William Graves Sharp to Robert Lansing


William Graves Sharp to Robert Lansing


Sharp, William Graves, 1859-1922




1918 August 7


Allied shipping situation.


Library of Congress, Woodrow Wilson Papers


Woodrow Wilson Presidential Library & Museum


World War, 1914-1918
Shipping--International cooperation


Morgan Willer






Document scan was taken from Library of Congress microfilm reel of the Wilson Papers. WWPL volunteers transcribed the text.



Dated Aug. 7, 1918.
Recd, 9 pm.

Secretary of State,

4686, August 7, 12 noon.

War Trade Board. For Hurley, Shipping Board: “Number 32 2. First immediately after our arrival two weeks ago Stettinius made arrangements that permitted me to commence my work at once. I have been most fortunate in being able to accompany Felton with whom I will remain until he leaves France. We have been accorded exceptional opportunities to become familiar with the general situation and tonnage requirements of our Expeditionary Forces. Have had conferences with members of General Pershing’s staff at Chaumont and Tours, have visited principal ports and interior and advance storage areas with officers of our army and French officials. Second. In compliance with your instructions I give below my general impressions. Will report in more detail from time to time as the work progresses. Third. The port situation is in much better shape than we had supposed. Certain of our port berths were unoccupied at every port visited, and in consequence I am convinced that many more ships can be placed in army cargo service at once, without materially increasing the lay over in French ports. The soldiers are required to wait for berthing space, it is usually because they carry heavy cargo, such as locomotives, or cargoes that must be unloaded and at certain port. Long lay overs are occasioned almost entirely by; A. Shortage of cranes and other handling equipment. B. Shortage of, and inexperienced dock laborer. C. Shortage of Railroad equipment. Gantry cranes, awaiting shipment at home, have been ordered forward, and every effort is being made to improve the efficiency of dock labor; consequently the rate of unloading should gradually improve at the berths now in use. Construction work is proceeding rapidly at Montouir, and at certain others points and the French have already promised to turn over to the army many additional berths, during the next few months. An exhaustive study of the entire port situation has just been completed, which indicates that a port capacity can be reached far in excess of the maximum assumed by us at home. The recommendations contained in this report, involving additional construction and the installation of additional handling equipment, will be acted upon promptly. This entire subject has been discussed at length by Felton and myself with General Pershing and members of his staff. Fourth. Every effort should be made to greatly increase shipment of railroad cars and locomotives. More rapid evacuation of docks will help the situation greatly. The short railroad haul to large base storage areas presents much more serious congestion. Cannot emphasize too strongly the need of cars. Fifth. I am convinced that ships are the limiting factor in General Pershing’s activities. A large number of additional ships could be used at once for the movement of horses, cars and locomotives, which will be needed in much larger numbers than we had supposed, and for many other supplies of which there is no shortage at home. Sixth. I am more than ever convinced that it is absolutely necessary for you to confer with General Pershing and witness the work that is being done. It has been made unmistakably clear to me that every resource of United States must be exerted to carry out the programmes which he has recommended. The maximum of sacrifice that may have to be imposed at home cannot be compared with increased loss of life and privation that may accompany other procedure. I feel also that Franklin should accompany you. The British are now working with the Inter-Allied Maritime Council on the question of tonnage requirements for our new military programme. Rublee and Morrow, with whom I have just conferred, are hopeful that in addition to troop boats some cargo boats could be secured from the English, especially if you and Franklin were here if only for a very brief stay. General Pershing, Stettinius, and Felton are most eager to have you come. They are entirely in accord with my conclusion that the insight gained in two weeks will enable you to take action which will clarify the entire tonnage situation and make possible thereby a military programme which will assure success. Day. Mac Fadden.”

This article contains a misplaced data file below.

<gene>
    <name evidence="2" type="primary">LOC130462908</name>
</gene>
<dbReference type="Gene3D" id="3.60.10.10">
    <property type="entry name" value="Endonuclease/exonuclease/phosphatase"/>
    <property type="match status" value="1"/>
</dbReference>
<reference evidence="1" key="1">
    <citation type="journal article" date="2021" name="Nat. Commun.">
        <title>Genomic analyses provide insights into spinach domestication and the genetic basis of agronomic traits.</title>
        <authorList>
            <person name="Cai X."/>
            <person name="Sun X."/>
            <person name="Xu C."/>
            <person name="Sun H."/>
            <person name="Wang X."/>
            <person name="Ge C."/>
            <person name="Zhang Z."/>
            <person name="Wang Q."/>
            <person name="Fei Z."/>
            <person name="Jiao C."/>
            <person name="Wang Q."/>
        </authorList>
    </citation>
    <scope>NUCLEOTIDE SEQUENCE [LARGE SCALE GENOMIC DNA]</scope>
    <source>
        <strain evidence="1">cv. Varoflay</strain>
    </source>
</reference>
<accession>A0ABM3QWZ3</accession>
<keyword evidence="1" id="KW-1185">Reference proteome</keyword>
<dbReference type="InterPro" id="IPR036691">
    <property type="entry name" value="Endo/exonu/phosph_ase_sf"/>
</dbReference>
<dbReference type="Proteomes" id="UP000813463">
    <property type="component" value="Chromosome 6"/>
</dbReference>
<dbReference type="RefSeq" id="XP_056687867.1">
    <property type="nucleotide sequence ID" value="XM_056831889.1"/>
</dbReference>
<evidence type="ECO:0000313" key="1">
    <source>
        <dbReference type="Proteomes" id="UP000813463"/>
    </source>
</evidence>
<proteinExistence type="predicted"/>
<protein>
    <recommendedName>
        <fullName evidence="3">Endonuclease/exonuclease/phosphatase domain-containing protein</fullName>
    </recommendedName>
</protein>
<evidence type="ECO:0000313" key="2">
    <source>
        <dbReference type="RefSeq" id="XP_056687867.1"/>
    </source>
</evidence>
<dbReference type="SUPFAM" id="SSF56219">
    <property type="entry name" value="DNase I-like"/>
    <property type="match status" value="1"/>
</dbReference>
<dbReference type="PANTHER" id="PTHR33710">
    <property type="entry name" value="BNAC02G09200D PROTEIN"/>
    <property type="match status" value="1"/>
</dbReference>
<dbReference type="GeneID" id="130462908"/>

Original Format



Lansing, Robert, 1864-1928





Sharp, William Graves, 1859-1922, “William Graves Sharp to Robert Lansing,” 1918 August 7, WWP25118, World War I Letters, Woodrow Wilson Presidential Library & Museum, Staunton, Virginia.